Indications And Clinical Uses: Inhalation solution: Symptomatic relief of bronchial asthma and in cases of emphysema, bronchitis and other chronic bronchopulmonary disorders in which bronchospasm is a complicating factor.
Injectable form is particularly suitable for the treatment and prevention of (1) Adams-Stokes syndrome and other episodes of heart block, except when caused by ventricular tachycardia or fibrillation (2) cardiac arrest (3) mild or transient episodes of heart block not requiring electric shock or pacemaker therapy (4) laryngobronchospasm during anesthesia (5) as adjunctive therapy in shock.
Contra-Indications: Patients with known hypersensitivity to isoproterenol or any other component of this drug. Patients with tachycardia or heart block caused by digitalis intoxication; ventricular arrhythmias which require inotropic therapy and coronary insufficiency (angina pectoris).
Precautions: Use with caution in patients sensitive to sympathomimetic amines and in the presence of hypertension, cardiovascular disorders (including coronary artery disease and coronary insufficiency), diabetes, hyperthyroidism, in patients with a potential for cardiac arrhythmias and in those patients receiving MAO inhibitors. Potent inhalational anesthetics such as halothane may sensitize the myocardium to effects of sympathomimetic amines.
Occasionally, patients have been reported to develop severe paradoxical airway resistance with repeated, excessive use of aerosol preparations containing sympathomimetic amines. The cause of this refractory state is unknown. It is advisable that in such instances the use of the aerosol be discontinued immediately and alternative therapy instituted, since in the reported cases the patients did not respond to other forms of therapy until the aerosol was withdrawn. Deaths have been reported following excessive use of aerosol preparations containing sympathomimetic amines, the exact cause of which is unknown. Cardiac arrest was noted in several instances.
Isoproterenol injection, by increasing myocardial oxygen requirements while decreasing effective coronary perfusion, may have a deleterious effect on the injured or failing heart. Most experts discourage its use as the initial agent in treating cardiogenic shock following myocardial infarction. However, when a low arterial pressure has been elevated by other means, isoproterenol injection may produce beneficial hemodynamic and metabolic effects.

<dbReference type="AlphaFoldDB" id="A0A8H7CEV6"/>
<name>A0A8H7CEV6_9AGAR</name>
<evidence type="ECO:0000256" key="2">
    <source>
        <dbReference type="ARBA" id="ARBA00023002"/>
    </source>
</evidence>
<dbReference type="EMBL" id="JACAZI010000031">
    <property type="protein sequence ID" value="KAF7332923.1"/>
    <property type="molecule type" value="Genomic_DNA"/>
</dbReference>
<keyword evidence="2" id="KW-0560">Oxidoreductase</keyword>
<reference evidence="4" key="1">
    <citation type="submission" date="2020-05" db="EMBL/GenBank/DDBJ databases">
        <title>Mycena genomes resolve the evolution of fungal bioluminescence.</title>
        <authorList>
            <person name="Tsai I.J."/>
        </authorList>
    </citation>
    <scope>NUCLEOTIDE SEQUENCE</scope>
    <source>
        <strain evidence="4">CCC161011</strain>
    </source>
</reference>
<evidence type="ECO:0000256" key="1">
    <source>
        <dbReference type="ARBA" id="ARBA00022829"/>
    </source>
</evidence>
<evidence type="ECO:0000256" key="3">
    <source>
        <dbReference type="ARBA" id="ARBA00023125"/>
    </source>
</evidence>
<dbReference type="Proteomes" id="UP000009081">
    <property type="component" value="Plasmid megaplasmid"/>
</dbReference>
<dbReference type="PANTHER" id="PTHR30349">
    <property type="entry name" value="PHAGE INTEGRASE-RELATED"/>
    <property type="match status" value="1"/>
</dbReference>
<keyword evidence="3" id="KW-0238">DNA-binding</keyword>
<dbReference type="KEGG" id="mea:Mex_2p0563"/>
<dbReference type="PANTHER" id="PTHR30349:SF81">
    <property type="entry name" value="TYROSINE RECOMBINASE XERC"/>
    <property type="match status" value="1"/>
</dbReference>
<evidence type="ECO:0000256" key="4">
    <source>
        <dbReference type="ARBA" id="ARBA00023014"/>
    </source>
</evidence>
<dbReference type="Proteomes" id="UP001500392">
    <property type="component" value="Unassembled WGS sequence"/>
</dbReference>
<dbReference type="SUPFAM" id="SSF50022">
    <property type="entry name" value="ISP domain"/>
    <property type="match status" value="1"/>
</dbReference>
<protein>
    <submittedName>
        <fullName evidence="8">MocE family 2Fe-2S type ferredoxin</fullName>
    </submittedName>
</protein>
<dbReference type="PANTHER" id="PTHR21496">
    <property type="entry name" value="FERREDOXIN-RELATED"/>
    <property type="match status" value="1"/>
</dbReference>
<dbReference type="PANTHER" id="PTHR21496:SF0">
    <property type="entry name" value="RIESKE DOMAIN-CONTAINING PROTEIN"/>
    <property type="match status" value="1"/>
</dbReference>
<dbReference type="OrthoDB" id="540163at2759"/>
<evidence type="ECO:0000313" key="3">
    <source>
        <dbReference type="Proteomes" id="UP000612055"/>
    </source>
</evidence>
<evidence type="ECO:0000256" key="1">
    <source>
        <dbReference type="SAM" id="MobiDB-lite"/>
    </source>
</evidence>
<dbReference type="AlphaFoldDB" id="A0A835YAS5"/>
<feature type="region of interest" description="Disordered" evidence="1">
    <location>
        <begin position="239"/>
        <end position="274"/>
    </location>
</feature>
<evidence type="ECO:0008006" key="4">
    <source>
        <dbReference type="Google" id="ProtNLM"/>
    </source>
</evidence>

In a few patients, presumably with organic disease of the AV node and its branches, isoproterenol injection has paradoxically been reported to worsen heart block or to precipitate Adams-Stokes attacks during normal sinus rhythm or transient heart block.
Solution and injection may contain sodium metabisulfite, a sulfite that may cause allergic-type reactions including anaphylactic symptoms and life-threatening or less severe asthmatic episodes in susceptible people. The overall prevalence of sulfite sensitivity in the general population is unknown and probably low. Sulfite sensitivity is seen more frequently in asthmatic than in nonasthmatic people.
Isoproterenol injection should generally be started at the lowest recommended dose. This may be gradually increased, if necessary, while carefully monitoring the patient. Doses sufficient to increase the heart rate to more than 130 beats/minute may increase the likelihood of inducing ventricular arrhythmias. Such increases in heart rate will also tend to increase cardiac work and oxygen requirements which may adversely affect the failing heart or the heart with a significant degree of arteriosclerosis.
Particular caution is necessary in administering isoproterenol injection to patients with coronary artery disease, coronary insufficiency, diabetes, hyperthyroidism and sensitivity to sympathomimetic amines.
Adequate filling of the intravascular compartment by suitable volume expanders is of primary importance in most cases of shock, and should precede the administration of vasoactive drugs. In patients with normal cardiac function, determination of central venous pressure is a reliable guide during volume replacement. If evidence of hypoperfusion persists after adequate volume replacement, isoproterenol injection may be given.